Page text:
Money in the Bank.
By any measure, winning one or two of these marquee Super Late Model races would constitute a memorable season, but Carson Hocevar has now swept all three of the traditional CRA Super Series majors, and that list doesn’t even include his opportunity to win the All-American 400 and Snowball Derby over the next two months.
Driving the T.K. Racing No. 71 for Johnny VanDoorn and crew chief Butch VanDoorn, Hocevar first took the lead before a lap 10 restart and maintained it off-and-on throughout the second longest race of the year, leading every lap from 280 to the finish.
“This is a testimony to what T.K. Racing, Johnny and Butch put into their race cars,” Hocevar told Short Track Scene after the race. “(Kyle Crump) ran second to us (in a sister VanDoorn Development chassis) and we wanted to beat them, of course, but we had identical cars. Brand new cars with the same set-up and we finished 1-2 with them. I couldn’t be more proud to be a part of it.”
Behind the VanDoorn Development drivers was Stephen Nasse.
One year after leading 392 of 400 laps, Nasse and the Jett Motorsports No. 51 once again showed race winning speed but suffered a litany of problems that he could not overcome, finishing third and the last car on the lead lap.
First, Nasse was one of dozens of drivers sent to the rear of the field during a Lap 5 caution after coming down pit road and cleaning from front bumper of debris after the race started on a dirty track and then suffered a mechanical problem that caused his engine to overrev while idling on pit road.
He overcame these two issues to take the lead just past halfway, but then ran out of fuel on Lap 280 to bring out a caution, losing a lap in the process. He would get a free pass the following caution, but just used up too much of his car trying to get back to the front, and never had the track position he needed after running out of fuel.
“First of all, this isn’t a lack of effort from my team,” Nasse said. “No matter how hard I can be on them over the radio in the heat of the moment, they work their tails off and I don’t want a different group going to the racetrack with me. They’re the best in the business.
“What happened today was just a lot of misfortune. We had the throttle hang up. We’ve run this car all week and I hadn’t felt that at all, it starts as soon as the race starts, so we’re trying to fix that and got around. Then we ran out of gas and that was hard to swallow.
“We came back through the field, got the free pass, and the front two cars were equal to me. If I had track position, I don’t think they could have touched me. I think that showed in the race. I was one of the only guys passing on the bottom, but once I got to them, my stuff was just too worn out.”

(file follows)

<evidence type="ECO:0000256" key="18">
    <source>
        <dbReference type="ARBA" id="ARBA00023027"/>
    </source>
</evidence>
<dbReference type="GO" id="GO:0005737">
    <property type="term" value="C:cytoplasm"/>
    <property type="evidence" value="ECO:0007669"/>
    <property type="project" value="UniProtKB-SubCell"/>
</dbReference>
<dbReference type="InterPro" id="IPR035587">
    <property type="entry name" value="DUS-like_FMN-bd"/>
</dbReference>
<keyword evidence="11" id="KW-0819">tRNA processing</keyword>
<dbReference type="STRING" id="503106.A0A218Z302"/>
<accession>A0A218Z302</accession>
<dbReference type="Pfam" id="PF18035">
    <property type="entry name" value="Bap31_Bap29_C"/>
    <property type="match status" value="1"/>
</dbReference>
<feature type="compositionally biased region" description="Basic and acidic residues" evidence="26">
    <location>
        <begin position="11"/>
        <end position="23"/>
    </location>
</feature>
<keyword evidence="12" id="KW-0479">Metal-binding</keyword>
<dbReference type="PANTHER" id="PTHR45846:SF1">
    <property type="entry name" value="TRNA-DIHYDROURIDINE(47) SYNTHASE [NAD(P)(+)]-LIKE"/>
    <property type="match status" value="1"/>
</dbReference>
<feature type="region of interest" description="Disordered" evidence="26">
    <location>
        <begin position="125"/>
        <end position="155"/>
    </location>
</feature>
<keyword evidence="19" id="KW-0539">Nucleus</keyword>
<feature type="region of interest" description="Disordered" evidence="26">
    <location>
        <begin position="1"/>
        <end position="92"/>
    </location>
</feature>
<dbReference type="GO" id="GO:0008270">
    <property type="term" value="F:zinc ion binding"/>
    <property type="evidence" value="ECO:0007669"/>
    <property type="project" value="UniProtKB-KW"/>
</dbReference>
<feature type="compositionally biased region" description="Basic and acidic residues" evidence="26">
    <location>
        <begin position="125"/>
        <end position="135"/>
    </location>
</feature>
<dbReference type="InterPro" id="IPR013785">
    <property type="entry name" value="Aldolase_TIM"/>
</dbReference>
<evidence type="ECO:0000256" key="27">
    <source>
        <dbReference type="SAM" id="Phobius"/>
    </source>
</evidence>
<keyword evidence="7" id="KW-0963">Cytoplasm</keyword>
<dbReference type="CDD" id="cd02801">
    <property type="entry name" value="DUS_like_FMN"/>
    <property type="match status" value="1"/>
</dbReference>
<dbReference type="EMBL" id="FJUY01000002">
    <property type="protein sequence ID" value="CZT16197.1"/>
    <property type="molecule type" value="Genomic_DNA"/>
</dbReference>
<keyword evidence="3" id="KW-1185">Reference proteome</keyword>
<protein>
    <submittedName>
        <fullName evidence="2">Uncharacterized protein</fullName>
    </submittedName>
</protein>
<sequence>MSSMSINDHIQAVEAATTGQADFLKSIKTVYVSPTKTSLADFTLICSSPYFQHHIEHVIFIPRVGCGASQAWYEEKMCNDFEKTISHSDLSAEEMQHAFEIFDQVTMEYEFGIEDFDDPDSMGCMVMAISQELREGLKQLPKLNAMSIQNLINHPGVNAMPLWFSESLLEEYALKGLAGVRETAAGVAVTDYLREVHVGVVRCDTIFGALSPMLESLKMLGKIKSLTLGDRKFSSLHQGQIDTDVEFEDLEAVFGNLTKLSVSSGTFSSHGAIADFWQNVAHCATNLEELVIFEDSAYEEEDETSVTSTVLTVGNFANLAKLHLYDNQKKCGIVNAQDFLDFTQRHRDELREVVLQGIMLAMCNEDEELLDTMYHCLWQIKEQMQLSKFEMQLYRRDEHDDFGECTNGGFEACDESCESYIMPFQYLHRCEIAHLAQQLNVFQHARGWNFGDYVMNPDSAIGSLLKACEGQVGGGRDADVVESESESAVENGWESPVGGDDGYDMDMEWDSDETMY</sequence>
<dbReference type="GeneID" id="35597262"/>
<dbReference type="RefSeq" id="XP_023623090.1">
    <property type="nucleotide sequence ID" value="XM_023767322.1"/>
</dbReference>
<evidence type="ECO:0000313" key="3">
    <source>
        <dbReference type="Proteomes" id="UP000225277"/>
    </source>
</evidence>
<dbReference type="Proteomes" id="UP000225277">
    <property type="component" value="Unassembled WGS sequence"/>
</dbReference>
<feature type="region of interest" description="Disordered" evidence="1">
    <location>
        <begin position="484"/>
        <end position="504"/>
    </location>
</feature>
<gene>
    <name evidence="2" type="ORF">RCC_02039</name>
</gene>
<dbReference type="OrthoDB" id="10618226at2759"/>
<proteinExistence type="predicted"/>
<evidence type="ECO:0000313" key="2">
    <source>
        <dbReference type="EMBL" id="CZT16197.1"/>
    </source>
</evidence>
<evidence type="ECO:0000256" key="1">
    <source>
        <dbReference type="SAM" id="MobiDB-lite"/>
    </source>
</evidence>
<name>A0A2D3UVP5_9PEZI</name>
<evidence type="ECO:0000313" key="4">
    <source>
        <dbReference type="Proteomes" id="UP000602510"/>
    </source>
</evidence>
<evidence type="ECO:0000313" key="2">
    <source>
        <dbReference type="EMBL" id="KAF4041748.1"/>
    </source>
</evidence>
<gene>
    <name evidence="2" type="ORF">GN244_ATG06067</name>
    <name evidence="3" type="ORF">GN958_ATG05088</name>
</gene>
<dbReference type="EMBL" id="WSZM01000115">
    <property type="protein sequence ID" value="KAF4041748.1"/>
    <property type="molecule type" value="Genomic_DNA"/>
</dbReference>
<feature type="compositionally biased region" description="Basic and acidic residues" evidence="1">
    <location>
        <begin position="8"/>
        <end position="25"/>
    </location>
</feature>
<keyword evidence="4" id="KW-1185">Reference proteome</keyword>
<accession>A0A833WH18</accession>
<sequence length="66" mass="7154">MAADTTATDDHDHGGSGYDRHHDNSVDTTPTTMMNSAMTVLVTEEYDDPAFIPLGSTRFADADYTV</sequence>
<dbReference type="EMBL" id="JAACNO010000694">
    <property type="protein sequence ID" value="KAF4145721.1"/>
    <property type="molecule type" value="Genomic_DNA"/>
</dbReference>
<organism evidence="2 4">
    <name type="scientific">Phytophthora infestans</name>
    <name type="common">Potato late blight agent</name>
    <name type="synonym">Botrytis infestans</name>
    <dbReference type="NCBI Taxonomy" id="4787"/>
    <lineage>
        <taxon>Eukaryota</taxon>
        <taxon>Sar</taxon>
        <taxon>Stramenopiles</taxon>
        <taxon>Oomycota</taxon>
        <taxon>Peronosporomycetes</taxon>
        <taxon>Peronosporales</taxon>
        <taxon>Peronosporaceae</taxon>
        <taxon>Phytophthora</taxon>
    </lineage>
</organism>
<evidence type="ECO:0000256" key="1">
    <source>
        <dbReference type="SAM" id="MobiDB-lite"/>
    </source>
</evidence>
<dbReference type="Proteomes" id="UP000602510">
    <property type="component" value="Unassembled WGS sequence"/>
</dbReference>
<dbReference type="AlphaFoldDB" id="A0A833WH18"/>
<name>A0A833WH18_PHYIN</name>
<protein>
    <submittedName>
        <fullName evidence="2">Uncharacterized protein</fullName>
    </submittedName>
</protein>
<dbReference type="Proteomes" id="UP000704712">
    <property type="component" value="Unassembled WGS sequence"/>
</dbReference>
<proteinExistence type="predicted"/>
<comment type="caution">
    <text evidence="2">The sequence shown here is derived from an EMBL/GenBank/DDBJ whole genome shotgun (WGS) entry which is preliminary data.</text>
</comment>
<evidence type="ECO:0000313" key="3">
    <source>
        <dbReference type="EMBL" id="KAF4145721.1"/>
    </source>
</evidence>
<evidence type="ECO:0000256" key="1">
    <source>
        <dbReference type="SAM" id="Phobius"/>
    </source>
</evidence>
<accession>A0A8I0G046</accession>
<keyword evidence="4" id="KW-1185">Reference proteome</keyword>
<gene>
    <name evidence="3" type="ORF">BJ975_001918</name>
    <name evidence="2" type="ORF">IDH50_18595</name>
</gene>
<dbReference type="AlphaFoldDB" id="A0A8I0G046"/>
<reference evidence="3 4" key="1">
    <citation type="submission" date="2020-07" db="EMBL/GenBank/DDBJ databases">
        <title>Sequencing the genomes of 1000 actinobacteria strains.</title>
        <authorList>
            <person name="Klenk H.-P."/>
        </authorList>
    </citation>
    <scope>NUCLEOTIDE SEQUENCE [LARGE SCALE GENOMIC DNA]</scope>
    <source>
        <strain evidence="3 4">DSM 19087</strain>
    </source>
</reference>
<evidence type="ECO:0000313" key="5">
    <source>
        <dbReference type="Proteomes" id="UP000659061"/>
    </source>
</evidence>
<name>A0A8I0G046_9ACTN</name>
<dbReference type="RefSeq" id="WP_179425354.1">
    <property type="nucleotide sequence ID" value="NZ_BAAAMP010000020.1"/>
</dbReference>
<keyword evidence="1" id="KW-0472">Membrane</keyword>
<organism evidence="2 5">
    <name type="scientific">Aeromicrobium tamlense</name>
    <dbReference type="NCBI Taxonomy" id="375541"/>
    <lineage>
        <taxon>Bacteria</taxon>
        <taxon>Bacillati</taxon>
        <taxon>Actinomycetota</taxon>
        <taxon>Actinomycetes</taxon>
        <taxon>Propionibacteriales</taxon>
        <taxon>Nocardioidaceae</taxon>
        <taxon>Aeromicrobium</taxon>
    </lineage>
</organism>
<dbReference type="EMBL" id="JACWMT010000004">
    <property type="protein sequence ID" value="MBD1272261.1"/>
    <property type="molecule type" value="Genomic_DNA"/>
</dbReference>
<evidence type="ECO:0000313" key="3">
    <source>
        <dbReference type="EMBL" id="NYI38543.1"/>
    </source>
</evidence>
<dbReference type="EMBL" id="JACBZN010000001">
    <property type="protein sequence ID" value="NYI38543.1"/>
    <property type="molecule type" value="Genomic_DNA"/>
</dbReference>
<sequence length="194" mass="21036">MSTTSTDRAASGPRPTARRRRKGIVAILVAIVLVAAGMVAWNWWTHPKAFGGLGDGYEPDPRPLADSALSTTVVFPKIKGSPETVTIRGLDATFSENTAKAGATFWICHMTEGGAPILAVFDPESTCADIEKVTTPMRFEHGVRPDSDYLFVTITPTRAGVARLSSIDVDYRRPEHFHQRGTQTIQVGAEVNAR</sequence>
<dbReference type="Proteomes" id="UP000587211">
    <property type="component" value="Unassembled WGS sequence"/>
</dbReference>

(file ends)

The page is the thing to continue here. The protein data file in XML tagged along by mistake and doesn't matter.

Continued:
Crump ran second or third all race, depending on where Nasse was, and was really pleased to finish the Winchester 400 — much less come out second.
“I think we’ve ran 13 races this year, and had only finished two of them,” Crump said. “This is a brand-new car and I didn’t want to have something happen to it. It was nice to get back on track and finish this race. We’ll take this one today.”
Back to Hocevar, this season has been a welcome development, following his struggles and adversity in 2019 behind the wheel of a Super Late Model.
He’s made a handful of NASCAR Truck Series appearances, and will be full-time at Niece Motorsports next season. He opened the return from the coronavirus shutdown with a win at Lebanon I-44 Speedway in May and then won the CRA Triple Crown races.
On one hand, it was a much-needed boost of confidence, but on the other, it’s unfortunate that so much is happening in the world right now because his season and has kind of fallen under the radar.
“When you win races, no matter what’s going on in the world, it’s a big deal to us,” Hocevar said. “Our name is on the trophies. That’s a big deal to me.
And now his attention turns to the remaining marquee events at Nashville and Pensaocla.
“I wish this was like 2016 when CRA had the bonus for their Triple Crown,” Hocevar said. “We would have been 100k richer, but we still have three trophies and I don’t think anyone had me as a favorite this year after how I performed. I really hope we can keep this going.”
The race only featured one multi-car incident and that transpired on Lap 120 when Chandler Smith suffered a flat tire and suddenly ducked down on the apron at Turn 4 and caused a stack-up behind them that eliminated Jack Dossey III and Kodie Conner — who had nowhere to go. Smith only lost a lap after changing the flat and finished 10th.
“I saw them wrecking in front of me, and I checked up the best I could,” Conner said. “I just got pile driven from the back and it ended our day prematurely. I never had the chance to make a long run in practice so I wanted to see what the car could do.”
Similar story for Dossey:
“Just nowhere to go,” Dossey said. “Kodie and I had nowhere to go and we kind of tried to do the same thing and it was a chain reaction. I ran into the back of him and it ended our day.”
Bubba Pollard made his first start in the Winchester 400 in five years, but qualified 23rd and never found a comfort level with the handling of his car, and he dropped out shortly after Lap 100.
- Carson Hocevar
- Kyle Crump
- Stephen Nasse
- Brandon Oakley
- Mason Keller
- Sammy Smith
- Cayden Lapcevich
- Jeff Fultz
- Travis Braden
- Chandler Smith
- Josh Brock
- Greg Van Alst
- Michael Simko
- Dan Leeck
- Zachary Tinkle
- Chase Burda
- Cody Coughlin
- Dalton Armstrong
- Augie Grill
- Albert Francis
- Jack Dossey, III
- Brandon Varney
- Kodie Conner
- Dakota Stroup
- Hunter Jack
- Jake Garcia
- Bubba Pollard
- Jake Hinton
- Jaren Crabtree